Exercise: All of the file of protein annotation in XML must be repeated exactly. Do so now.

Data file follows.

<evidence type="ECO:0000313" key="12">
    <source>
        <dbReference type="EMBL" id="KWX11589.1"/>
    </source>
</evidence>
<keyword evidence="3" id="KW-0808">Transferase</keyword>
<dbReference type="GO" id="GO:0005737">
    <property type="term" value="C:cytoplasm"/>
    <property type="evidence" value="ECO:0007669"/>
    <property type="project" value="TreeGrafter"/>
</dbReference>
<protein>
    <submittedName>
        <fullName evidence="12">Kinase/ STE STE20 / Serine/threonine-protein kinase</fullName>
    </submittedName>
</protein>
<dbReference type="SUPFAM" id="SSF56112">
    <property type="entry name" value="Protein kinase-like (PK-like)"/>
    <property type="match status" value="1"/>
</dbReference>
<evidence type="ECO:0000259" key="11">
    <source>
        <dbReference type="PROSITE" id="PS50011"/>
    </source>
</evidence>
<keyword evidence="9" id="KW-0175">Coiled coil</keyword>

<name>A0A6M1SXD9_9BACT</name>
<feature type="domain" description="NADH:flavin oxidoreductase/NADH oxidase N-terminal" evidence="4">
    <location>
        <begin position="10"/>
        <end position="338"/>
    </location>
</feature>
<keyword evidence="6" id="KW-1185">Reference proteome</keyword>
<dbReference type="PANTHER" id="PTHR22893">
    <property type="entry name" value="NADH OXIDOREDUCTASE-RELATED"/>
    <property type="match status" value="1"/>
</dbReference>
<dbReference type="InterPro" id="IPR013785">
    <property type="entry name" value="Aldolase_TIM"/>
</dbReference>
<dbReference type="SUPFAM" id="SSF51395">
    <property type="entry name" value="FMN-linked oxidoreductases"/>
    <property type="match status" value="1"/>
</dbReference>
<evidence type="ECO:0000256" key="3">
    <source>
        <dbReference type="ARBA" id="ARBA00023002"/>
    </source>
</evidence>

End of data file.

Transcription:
<evidence type="ECO:0000313" key="12">
    <source>
        <dbReference type="EMBL" id="KWX11589.1"/>
    </source>
</evidence>
<keyword evidence="3" id="KW-0808">Transferase</keyword>
<dbReference type="GO" id="GO:0005737">
    <property type="term" value="C:cytoplasm"/>
    <property type="evidence" value="ECO:0007669"/>
    <property type="project" value="TreeGrafter"/>
</dbReference>
<protein>
    <submittedName>
        <fullName evidence="12">Kinase/ STE STE20 / Serine/threonine-protein kinase</fullName>
    </submittedName>
</protein>
<dbReference type="SUPFAM" id="SSF56112">
    <property type="entry name" value="Protein kinase-like (PK-like)"/>
    <property type="match status" value="1"/>
</dbReference>
<evidence type="ECO:0000259" key="11">
    <source>
        <dbReference type="PROSITE" id="PS50011"/>
    </source>
</evidence>
<keyword evidence="9" id="KW-0175">Coiled coil</keyword>

<name>A0A6M1SXD9_9BACT</name>
<feature type="domain" description="NADH:flavin oxidoreductase/NADH oxidase N-terminal" evidence="4">
    <location>
        <begin position="10"/>
        <end position="338"/>
    </location>
</feature>
<keyword evidence="6" id="KW-1185">Reference proteome</keyword>
<dbReference type="PANTHER" id="PTHR22893">
    <property type="entry name" value="NADH OXIDOREDUCTASE-RELATED"/>
    <property type="match status" value="1"/>
</dbReference>
<dbReference type="InterPro" id="IPR013785">
    <property type="entry name" value="Aldolase_TIM"/>
</dbReference>
<dbReference type="SUPFAM" id="SSF51395">
    <property type="entry name" value="FMN-linked oxidoreductases"/>
    <property type="match status" value="1"/>
</dbReference>
<evidence type="ECO:0000256" key="3">
    <source>
        <dbReference type="ARBA" id="ARBA00023002"/>
    </source>
</evidence>